I have always felt a little like a fish out of water. I have never been interested in financial wealth. I have always been looking for my purpose in life. What it is I can do to fulfill a deep need that I felt in my life. I didn’t want to live to work. I wanted to work to live. Life was more important than the work I would be doing. The purpose for my life always outweighed the provision I needed to live on. And, then one day I realized that if I could nail down what my inner passion was I would find my purpose. And, hopefully, there would be a way to earn or receive the provision needed.
So, I know, three “P’s” … Provision, Purpose, Passion.
Most of my generation – the Baby Boomers – focused on provision. Once they found a way, a job, a profession, which would earn them a good living they then began to take the time to look at purpose and passion. As a result, many of them became involved in social causes when they reached their early fifties. They went, as the literature states, from seeking success to looking for significance. As a result of this approach they believed it was their task to help there children get a great education so that they too could have adequate ‘provision.’ When their children grew up and had their provision secure then their parents believed that their central duty as parents was complete.
This, of course, is part of the reason there is a generation gap. The parents want their child to find a way to make a good living. The child (Millennials and Gen Z) were looking for a place to express their passion and find their purpose in life. Then they would be concerned about ‘making a living.’ And, they would be willing to live on less if they could fulfill their passion and purpose. In other words, the parents want their children to make money and then consider making a difference. The children don’t want to make money unless they are making a difference.
So, why my comment that I felt like a fish out of water? Because I went to university to get a business degree and then graduate and make a lot of money. However, in my third year of a four year degree I began to be less concerned with making a living and more concerned with what purpose my life had on the planet. I began to wonder what I could do with my life that would make a difference. I didn’t want to just live my life, take up space, breath air, and then die. I felt like ‘a fish out of water’ because all of my classmates were happy earning the degree and then making a good living.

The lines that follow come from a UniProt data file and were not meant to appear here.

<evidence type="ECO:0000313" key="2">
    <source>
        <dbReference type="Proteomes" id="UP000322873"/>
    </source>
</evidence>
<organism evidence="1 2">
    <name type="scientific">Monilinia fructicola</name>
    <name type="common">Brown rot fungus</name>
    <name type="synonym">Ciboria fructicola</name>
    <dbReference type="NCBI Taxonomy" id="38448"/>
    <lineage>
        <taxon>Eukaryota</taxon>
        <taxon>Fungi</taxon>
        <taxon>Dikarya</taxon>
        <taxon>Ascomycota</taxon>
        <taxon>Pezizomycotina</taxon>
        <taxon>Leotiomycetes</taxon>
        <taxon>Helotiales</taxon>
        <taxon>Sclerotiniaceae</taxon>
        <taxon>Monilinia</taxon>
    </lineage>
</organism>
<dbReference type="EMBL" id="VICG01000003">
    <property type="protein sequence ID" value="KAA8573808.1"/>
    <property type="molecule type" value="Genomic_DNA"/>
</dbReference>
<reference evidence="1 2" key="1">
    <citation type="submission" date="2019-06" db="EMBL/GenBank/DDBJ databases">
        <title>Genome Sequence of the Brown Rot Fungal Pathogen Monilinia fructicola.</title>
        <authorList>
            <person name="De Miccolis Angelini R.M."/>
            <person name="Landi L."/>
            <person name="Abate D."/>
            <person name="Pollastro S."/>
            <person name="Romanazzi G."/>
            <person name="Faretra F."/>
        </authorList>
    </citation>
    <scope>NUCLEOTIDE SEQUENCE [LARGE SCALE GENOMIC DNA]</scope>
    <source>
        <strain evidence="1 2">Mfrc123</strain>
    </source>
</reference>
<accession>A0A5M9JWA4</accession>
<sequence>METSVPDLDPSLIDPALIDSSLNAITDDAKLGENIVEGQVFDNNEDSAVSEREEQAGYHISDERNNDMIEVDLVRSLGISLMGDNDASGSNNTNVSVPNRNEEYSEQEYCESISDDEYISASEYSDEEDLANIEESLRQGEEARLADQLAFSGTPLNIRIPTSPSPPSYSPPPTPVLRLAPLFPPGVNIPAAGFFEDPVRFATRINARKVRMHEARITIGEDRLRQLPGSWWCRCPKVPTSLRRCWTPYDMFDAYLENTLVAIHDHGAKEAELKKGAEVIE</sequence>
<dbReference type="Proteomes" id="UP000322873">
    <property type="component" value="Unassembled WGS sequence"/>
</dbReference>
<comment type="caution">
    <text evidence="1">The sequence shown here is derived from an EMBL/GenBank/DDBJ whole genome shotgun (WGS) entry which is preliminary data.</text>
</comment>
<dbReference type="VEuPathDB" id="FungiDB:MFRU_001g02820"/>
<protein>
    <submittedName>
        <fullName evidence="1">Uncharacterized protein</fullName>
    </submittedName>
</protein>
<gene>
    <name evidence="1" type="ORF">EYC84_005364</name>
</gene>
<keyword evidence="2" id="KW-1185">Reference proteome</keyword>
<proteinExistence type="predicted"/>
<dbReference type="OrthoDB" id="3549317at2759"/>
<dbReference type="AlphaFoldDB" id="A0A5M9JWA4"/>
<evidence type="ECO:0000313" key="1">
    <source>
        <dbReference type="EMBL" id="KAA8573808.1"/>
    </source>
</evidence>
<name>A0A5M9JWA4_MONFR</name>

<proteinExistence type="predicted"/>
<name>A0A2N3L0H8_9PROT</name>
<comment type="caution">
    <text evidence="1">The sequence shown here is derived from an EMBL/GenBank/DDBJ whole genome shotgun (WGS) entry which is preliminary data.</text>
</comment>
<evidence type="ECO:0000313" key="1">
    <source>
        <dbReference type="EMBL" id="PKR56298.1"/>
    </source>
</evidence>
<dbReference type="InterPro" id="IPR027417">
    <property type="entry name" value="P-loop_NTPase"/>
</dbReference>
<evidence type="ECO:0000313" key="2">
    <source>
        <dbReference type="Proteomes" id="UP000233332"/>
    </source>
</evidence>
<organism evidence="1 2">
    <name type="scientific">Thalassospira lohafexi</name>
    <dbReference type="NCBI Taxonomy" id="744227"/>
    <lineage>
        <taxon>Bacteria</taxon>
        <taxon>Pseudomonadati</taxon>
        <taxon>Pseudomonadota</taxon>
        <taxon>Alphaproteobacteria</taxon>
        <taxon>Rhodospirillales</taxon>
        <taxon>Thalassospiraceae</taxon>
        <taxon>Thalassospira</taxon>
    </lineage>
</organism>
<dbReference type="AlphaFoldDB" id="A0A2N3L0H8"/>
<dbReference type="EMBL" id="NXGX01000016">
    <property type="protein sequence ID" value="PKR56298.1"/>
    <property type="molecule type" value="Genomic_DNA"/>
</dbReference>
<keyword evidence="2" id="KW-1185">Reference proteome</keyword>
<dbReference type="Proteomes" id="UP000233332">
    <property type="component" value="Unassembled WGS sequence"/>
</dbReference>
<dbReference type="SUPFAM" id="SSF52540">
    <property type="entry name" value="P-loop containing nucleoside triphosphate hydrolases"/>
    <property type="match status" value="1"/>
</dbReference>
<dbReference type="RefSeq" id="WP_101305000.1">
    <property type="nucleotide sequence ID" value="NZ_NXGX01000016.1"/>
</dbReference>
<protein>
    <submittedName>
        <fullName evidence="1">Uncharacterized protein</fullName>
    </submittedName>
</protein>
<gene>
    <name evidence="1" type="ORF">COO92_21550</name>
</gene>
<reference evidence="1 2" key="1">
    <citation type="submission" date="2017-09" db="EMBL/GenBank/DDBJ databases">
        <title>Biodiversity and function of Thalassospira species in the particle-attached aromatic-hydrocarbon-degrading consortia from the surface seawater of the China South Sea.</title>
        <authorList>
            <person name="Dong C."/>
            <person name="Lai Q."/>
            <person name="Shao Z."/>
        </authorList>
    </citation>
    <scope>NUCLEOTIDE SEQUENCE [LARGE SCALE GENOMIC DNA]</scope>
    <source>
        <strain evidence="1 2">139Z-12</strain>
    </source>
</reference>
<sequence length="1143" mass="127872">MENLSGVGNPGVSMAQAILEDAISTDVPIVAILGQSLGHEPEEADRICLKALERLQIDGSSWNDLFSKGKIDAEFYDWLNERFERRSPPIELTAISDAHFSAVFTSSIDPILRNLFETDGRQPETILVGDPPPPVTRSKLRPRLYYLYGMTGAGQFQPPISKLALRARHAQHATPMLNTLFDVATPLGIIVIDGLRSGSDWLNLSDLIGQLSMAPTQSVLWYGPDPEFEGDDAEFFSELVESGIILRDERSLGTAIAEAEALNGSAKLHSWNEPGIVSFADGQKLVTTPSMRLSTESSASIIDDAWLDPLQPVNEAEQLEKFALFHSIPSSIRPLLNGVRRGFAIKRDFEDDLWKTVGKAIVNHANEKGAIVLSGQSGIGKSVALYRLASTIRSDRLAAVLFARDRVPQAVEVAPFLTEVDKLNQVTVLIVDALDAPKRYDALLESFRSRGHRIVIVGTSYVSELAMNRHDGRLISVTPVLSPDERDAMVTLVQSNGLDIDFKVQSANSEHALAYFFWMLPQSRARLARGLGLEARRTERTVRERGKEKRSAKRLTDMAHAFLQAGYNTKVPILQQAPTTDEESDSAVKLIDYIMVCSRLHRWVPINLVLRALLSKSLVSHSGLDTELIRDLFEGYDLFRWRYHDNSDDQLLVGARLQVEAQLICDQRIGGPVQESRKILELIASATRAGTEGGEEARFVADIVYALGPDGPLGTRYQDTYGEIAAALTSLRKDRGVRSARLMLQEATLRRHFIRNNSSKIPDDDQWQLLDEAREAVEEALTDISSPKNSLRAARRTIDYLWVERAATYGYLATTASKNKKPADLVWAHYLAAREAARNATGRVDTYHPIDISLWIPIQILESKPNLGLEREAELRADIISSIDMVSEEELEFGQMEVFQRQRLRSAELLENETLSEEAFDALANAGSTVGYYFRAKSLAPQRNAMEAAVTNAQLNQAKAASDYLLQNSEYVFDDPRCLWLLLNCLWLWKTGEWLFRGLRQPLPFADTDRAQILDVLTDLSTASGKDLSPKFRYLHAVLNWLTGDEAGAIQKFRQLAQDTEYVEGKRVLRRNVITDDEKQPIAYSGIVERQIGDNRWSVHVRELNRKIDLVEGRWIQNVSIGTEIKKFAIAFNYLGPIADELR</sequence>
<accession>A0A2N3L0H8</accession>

During the next four years I finished the degree and worked in the business world. During this time I had added God into the equation and the search. I didn’t know Him personally but I believed there was a God and that He was ‘sort of’ interested in my life. So, I spoke to Him a lot and never heard back from Him. Then one night I asked Him what the “purpose” of my life was. He responded that I was on the planet to make a difference for Him. I felt this passion rise up inside me – like it had finally broken through and been released. The passion had come to life.
As I looked back from that point on my brief life I realized that many of the things I had been involved in even as a child were geared to make a difference in the lives of others. I began to understand that my newly discovered passion had always been there – I just had not been looking for it. And that my passion had always led me to become involved in things, activities, groups that had purpose.
So, I left my work in the business world (provision) and went seeking further education to enable my passion and purpose to come to fruition. Today, 50 years later, I earn less than I was earning before I left the business world. And, God has been faithful in the area of provision. As I pursued my passion and purpose in life – making a difference in the lives of others – He has been faithful in providing for every need.
When I share this with the Millennials and Gen Z generations they understand. Because my approach which made me ‘a fish out of water’ in my own generation allows me to swim with the current younger generations.
Today I work mainly with Gen Z and Millennials and so I understand them. They put passion and purpose before provision. But, unlike myself, they are not like a fish out of water in their own generation, because their whole generation is this way. I am thankful that in my generation God called me and released me to fulfill my passion and purpose even though I felt like a stranger in my own generation. I felt like a fish out of water. But, looking back I would not change anything. I am enjoying swimming with those I now relate to and minister with.